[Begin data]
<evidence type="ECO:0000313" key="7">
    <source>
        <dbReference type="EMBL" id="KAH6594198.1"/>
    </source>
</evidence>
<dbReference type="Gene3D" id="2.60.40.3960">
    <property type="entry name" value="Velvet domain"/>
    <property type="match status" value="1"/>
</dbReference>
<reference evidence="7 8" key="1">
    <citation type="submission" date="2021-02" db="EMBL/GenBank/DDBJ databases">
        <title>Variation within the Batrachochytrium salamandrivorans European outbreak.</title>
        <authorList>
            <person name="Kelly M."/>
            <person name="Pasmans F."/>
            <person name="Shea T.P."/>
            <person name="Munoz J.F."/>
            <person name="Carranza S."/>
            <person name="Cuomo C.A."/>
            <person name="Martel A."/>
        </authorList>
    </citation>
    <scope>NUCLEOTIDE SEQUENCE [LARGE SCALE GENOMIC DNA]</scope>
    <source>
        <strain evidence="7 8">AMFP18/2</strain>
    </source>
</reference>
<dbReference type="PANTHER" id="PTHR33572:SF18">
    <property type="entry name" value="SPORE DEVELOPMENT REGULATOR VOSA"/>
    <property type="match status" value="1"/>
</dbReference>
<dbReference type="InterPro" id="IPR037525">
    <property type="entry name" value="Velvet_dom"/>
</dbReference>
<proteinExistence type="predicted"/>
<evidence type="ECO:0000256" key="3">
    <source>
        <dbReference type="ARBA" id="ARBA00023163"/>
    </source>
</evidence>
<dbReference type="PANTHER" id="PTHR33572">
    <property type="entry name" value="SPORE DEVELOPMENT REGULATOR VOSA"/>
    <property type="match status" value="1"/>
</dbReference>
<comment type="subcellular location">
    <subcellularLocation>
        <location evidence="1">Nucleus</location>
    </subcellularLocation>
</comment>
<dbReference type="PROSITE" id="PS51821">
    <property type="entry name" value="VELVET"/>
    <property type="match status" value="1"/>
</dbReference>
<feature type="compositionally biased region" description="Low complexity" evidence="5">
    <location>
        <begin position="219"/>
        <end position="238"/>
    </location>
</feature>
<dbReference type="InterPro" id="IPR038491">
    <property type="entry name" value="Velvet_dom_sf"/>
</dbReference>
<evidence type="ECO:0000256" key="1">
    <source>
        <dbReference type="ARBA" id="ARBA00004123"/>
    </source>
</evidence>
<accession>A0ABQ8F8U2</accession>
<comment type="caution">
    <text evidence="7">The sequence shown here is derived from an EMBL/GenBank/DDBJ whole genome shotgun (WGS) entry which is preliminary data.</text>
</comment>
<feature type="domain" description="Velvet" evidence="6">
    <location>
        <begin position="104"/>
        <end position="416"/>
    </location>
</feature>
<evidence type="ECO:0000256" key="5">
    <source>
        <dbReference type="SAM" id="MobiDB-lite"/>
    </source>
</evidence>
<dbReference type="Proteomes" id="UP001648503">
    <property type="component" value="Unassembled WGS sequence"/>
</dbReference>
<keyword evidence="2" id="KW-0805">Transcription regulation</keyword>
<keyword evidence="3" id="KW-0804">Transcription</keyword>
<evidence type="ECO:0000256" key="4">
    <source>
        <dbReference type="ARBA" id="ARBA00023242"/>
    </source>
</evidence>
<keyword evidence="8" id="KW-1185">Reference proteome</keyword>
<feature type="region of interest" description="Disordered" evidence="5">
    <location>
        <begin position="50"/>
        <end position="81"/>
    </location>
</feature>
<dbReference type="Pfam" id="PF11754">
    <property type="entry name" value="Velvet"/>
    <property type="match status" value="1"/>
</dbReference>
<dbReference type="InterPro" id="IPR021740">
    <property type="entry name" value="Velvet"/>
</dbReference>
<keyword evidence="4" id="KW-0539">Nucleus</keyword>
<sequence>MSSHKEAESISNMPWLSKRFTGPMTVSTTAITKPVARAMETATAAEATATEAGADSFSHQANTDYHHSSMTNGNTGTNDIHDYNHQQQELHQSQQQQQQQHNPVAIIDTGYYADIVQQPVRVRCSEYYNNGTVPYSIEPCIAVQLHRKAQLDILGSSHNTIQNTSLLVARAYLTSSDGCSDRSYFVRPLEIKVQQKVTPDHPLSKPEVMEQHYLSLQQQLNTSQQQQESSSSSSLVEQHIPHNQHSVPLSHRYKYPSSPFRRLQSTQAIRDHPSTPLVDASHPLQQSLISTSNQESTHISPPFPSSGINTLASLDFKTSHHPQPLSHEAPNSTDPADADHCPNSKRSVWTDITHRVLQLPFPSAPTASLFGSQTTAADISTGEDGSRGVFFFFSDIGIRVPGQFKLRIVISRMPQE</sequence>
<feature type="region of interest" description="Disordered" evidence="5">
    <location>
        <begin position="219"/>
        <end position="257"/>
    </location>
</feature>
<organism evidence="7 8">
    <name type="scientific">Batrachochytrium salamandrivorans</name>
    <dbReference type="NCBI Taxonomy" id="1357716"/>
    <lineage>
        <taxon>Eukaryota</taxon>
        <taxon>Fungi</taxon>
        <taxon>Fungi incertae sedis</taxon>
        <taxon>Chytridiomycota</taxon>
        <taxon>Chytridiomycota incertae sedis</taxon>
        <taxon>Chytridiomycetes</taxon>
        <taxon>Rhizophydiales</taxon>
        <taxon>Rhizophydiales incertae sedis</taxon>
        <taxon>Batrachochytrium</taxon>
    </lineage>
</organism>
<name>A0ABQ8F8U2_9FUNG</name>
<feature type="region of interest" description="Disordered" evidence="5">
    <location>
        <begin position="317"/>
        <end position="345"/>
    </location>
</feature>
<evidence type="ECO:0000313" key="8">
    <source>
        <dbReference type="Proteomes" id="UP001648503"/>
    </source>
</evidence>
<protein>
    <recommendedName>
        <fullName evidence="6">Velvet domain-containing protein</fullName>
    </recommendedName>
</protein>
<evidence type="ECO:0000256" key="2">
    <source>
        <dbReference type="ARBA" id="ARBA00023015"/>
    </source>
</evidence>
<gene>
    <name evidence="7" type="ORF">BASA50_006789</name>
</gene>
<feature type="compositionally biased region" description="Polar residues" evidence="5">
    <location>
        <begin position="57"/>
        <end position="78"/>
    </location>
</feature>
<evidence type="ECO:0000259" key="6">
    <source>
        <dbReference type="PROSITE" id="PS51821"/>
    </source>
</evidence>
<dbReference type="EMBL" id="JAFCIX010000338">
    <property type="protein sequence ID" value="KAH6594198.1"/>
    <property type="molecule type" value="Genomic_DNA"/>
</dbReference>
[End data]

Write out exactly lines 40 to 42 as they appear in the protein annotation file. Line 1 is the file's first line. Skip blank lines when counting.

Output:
</evidence>
<dbReference type="PANTHER" id="PTHR33572">
    <property type="entry name" value="SPORE DEVELOPMENT REGULATOR VOSA"/>